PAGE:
Gibson Les Paul Studio Vs Standard

Gibson Les Paul StudioGibson Les Paul Studio
Gibson Les Paul StandardGibson Les Paul Standard

Both the Gibson Les Paul Studio and Standard have been the go-to guitars of professional, working musicians for decades. As far as quality, you don't get much better than Gibson USA.

But for those looking to own their piece of Gibson USA history, the burning question is: how does the Studio stand up against its bigger, more expensive Standard brother?

At more than double the price of the Studio, the Standard represents a good few months rent/mortgage for most people. So clearly, the more modestly priced Studio represents a significant saving. But where have costs been cut? How much of a compromise does opting for the Studio over the Standard truly represent in terms of tone and playability?

Is the Studio really less than half the guitar of the Standard?

Model Studio Standard
Rating 90
89
Reviews Ultimate Guitar (all models)
Harmony Central (all models)
Musicians Friend (2016)
Zzounds (2016)
Amazon (2016)
Sweetwater (2016)
Ultimate Guitar (all models)
Musicians Friend (2016)
Zzounds (2016)
Amazon (2016)
Sweetwater (2016)
Model Studio Standard
Website 2016 model
2016 model
Weight 3.7 kg / 8.2 lbs 3.9 kg / 8.6 lbs
Tuners Grover Green Grover Locking
Neck Mahogany
Slim Taper
Mahogany
Slim Taper (Asymmetrical)
Fingerboard Rosewood Rosewood
Frets 22 22
Inlays Acrylic Acrylic
Body Mahogany (med. density)
Maple Top (grade C)
Mahogany (low density)
Maple Top (grade AAA)
Pickups 498T (neck)
490R (bridge)
with Push/Pull Coil Tap
Rhythm Burstbucker Pro (neck)
Lead Burstbucker Pro (bridge)
with Push/Pull Coil Tap
Bridge Tune-o-matic
Chrome Plated Zamak
Tone Pro Tune-o-matic
Chrome Plated Zamak
Binding None Cream
Studio Standard


Studio Standard
Amazon
Musicians Friend
Zzounds
Amazon
Musicians Friend
Zzounds

Bottom Line

Bar a few very minor (and mostly cosmetic) differences, it's difficult to see just where most of the extra $1-2k is hiding in the Standard. This is reflected in the comparative reviews and ratings.

Studio owners, even those who have owned and played Standards for years, don't feel like they are "missing" anything in terms of what the Les Paul is known for.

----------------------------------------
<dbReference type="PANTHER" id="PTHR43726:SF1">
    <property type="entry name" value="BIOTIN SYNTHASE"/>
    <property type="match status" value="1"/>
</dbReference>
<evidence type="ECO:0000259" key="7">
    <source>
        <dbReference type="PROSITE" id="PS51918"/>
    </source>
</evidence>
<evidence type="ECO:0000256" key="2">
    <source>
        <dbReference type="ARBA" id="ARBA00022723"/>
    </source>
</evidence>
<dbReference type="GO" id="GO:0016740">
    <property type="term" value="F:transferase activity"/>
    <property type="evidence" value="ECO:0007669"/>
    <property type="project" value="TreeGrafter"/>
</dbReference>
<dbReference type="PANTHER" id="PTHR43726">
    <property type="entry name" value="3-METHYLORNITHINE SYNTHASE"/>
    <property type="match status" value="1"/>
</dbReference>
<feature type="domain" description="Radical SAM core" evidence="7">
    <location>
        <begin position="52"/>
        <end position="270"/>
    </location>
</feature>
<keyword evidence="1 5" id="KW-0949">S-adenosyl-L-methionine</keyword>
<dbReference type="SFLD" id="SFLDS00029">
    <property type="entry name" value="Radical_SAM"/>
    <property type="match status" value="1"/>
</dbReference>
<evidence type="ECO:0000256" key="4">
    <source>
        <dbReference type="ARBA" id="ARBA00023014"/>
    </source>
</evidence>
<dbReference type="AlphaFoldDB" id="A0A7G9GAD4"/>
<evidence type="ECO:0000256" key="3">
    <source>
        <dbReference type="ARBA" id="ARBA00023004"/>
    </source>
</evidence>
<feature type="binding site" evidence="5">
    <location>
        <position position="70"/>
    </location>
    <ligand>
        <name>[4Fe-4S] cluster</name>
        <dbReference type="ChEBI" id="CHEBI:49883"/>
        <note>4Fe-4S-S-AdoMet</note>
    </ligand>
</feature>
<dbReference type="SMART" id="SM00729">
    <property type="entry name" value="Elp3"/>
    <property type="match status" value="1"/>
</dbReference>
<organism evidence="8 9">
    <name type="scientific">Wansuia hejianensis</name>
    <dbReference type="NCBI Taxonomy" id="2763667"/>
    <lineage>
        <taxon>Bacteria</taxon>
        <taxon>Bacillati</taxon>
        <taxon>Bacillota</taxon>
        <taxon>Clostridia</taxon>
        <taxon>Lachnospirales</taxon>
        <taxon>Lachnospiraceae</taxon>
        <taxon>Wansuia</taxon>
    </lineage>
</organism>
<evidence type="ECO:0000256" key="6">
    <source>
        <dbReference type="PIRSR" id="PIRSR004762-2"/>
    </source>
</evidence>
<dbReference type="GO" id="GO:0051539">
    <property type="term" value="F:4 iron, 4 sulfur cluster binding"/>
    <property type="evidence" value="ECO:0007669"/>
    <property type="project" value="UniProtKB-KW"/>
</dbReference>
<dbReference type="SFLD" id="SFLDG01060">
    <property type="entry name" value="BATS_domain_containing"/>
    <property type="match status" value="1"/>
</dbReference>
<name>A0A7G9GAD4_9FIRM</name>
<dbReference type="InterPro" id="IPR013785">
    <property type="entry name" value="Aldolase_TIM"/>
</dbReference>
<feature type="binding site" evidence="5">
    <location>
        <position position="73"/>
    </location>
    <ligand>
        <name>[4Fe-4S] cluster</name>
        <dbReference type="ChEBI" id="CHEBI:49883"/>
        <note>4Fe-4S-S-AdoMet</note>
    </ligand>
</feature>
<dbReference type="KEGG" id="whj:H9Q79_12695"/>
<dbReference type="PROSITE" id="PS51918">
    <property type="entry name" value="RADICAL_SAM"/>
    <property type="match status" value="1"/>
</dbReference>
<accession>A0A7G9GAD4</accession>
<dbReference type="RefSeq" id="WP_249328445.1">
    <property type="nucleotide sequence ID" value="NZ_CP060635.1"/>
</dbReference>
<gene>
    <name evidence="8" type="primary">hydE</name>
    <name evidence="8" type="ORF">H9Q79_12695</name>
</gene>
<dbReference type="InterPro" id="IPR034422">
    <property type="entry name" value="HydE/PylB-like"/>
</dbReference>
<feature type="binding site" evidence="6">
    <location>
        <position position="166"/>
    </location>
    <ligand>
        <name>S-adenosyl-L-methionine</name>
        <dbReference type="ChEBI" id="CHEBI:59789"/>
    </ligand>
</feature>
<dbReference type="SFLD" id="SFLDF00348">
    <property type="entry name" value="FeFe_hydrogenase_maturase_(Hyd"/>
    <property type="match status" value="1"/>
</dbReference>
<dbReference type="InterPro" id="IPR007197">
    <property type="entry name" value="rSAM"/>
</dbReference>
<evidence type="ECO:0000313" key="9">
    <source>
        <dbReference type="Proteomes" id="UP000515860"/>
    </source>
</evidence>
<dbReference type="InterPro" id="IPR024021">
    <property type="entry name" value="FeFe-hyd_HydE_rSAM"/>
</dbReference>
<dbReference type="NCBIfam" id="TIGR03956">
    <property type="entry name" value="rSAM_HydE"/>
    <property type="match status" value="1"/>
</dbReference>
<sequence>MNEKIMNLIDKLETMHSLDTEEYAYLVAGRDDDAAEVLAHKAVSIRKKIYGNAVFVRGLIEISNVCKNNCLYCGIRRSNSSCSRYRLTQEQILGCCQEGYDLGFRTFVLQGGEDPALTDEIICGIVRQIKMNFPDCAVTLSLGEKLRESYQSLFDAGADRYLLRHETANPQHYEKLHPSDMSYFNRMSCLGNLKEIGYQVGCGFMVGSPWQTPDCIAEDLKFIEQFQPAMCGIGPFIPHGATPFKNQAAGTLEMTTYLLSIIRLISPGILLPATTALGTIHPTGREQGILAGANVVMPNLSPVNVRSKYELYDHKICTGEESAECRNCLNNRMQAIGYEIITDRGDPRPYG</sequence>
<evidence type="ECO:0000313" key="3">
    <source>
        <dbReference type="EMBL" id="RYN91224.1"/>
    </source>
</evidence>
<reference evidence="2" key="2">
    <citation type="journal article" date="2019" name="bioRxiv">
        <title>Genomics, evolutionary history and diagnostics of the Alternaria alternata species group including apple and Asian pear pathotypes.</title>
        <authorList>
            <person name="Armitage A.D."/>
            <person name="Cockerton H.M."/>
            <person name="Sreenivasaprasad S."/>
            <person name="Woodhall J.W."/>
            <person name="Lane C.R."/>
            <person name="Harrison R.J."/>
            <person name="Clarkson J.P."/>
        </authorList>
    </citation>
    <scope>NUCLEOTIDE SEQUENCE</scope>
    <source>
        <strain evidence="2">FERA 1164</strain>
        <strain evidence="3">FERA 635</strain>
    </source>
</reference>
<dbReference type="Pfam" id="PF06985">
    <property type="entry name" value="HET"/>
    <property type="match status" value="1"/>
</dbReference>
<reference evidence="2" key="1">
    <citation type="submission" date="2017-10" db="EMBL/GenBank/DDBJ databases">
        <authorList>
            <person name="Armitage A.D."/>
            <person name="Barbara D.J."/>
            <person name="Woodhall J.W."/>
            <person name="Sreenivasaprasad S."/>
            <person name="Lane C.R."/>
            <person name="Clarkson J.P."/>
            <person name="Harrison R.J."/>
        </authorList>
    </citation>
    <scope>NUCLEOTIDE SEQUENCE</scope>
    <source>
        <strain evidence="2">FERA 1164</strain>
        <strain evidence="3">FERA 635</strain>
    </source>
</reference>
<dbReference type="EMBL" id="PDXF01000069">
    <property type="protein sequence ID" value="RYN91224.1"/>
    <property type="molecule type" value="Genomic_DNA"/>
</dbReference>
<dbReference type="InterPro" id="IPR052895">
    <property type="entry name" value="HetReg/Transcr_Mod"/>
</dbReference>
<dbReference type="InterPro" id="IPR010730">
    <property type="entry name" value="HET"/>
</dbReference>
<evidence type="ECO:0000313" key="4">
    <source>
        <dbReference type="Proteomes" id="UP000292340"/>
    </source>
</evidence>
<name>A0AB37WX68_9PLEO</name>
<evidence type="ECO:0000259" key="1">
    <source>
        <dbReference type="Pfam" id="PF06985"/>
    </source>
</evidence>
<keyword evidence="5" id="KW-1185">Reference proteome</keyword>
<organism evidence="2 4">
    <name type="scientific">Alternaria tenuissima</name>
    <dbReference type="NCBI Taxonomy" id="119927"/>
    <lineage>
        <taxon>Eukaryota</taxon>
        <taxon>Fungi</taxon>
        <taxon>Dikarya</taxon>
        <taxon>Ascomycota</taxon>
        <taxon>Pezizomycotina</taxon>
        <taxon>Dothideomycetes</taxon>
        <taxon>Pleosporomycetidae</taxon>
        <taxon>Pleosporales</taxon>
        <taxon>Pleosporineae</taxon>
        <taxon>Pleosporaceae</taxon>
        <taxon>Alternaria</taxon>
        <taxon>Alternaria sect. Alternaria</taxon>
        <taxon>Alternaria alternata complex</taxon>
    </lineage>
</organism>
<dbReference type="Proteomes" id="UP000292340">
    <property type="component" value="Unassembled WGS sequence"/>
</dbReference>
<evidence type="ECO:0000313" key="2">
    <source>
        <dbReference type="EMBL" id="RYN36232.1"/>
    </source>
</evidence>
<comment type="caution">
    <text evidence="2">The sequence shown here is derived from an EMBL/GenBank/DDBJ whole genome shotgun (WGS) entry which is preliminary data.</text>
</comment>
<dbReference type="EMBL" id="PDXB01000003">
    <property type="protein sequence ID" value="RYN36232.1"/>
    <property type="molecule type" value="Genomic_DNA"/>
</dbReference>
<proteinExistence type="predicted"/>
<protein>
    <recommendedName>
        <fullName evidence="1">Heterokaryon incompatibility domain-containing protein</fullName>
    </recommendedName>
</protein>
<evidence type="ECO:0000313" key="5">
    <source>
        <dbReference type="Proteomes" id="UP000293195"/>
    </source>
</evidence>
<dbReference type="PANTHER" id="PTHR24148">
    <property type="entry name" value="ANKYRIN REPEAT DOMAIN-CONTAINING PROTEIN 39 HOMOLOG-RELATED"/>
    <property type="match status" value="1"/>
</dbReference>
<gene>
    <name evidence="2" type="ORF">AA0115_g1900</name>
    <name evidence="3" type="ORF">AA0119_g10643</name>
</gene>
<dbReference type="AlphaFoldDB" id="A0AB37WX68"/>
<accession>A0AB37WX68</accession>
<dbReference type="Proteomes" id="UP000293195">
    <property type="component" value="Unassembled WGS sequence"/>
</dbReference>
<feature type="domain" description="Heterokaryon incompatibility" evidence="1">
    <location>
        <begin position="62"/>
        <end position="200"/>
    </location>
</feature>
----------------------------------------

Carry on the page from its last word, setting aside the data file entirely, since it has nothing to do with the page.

The Standard may look sharper and offer more bling. But when it comes to the meat and potatoes of tone and playability, the Studio represents all the Les Paul a working musician could want and a seasoned LP player would expect.

Differences Between the Studio & Standard Les Paul

The Les Paul Studio is marketed as a "stripped down Les Paul". But underneath its coat lies the same DNA that makes the LP such a gutsy, reliable workhorse.

The Studio is crafted using same high quality mahogany as the Standard. Only the maple top is compromised, a modest C grade compared to the rarer AAA maple on the Standard.

The weight difference, with the Studio being a touch lighter, is due to a combination of the lower grade maple and a slightly thinner body (about 1/8 inch) than the Standard.

The 2016 Standard boasts locking tuners vs non-locking on the Studio. This, in theory, should mean the Standard will hold its tuning more reliably than the Studio.

Slim Taper (Studio) Vs Asymmetrical (Standard) neck profiles

Coming out of the same Gibson USA factory, you can expect the same high level of quality control for which Gibson are renowned. But with higher level quality control comes a higher price.

The 2015 model was criticised for its especially high mark-up compared to previous years. But 2016 has seen a welcome 25% reduction in price.

Probably the most practical difference between the Standard and Studio is the neck profile, although again, quite subtle. The Studio uses Gibson's "slim tapered" neck, whereas the Standard neck has an asymmetrical taper.

This basically means the curve on one side of the neck is flatter than the other side, which is supposed to provide more ergonomic grip.

Binding on the Les Paul Standard

On the cosmetic front, binding is absent from the Studio (the white line you see around the edge of the body and neck) along with the choice of elaborate maple top designs and "Mother of Pearl" inlay markers. There's also an enhanced carve to the Standard's body, highlighting the natural grain patterns.

Comparing the pickups on paper reveals a potential difference in tone, in reality very subtle to even the most discerning of ears.

Stock in the 2016 Studio are the 490R and 498T, with the slightly more hotly wound Burstbucker Pros in the Standard. However, as you can hear from the demonstrations above, any difference to which these pickup variations contribute is barely audible.

There's an undeniable thrill about owning a Les Paul Standard, but the Studio is no cheap imitation. All you are really sacrificing is a lower grade maple top and some cosmetic preferences.

It's perhaps time to be honest about just how much more the Standard offers you, versus the Studio, and how much this difference really means to you as a guitarist.

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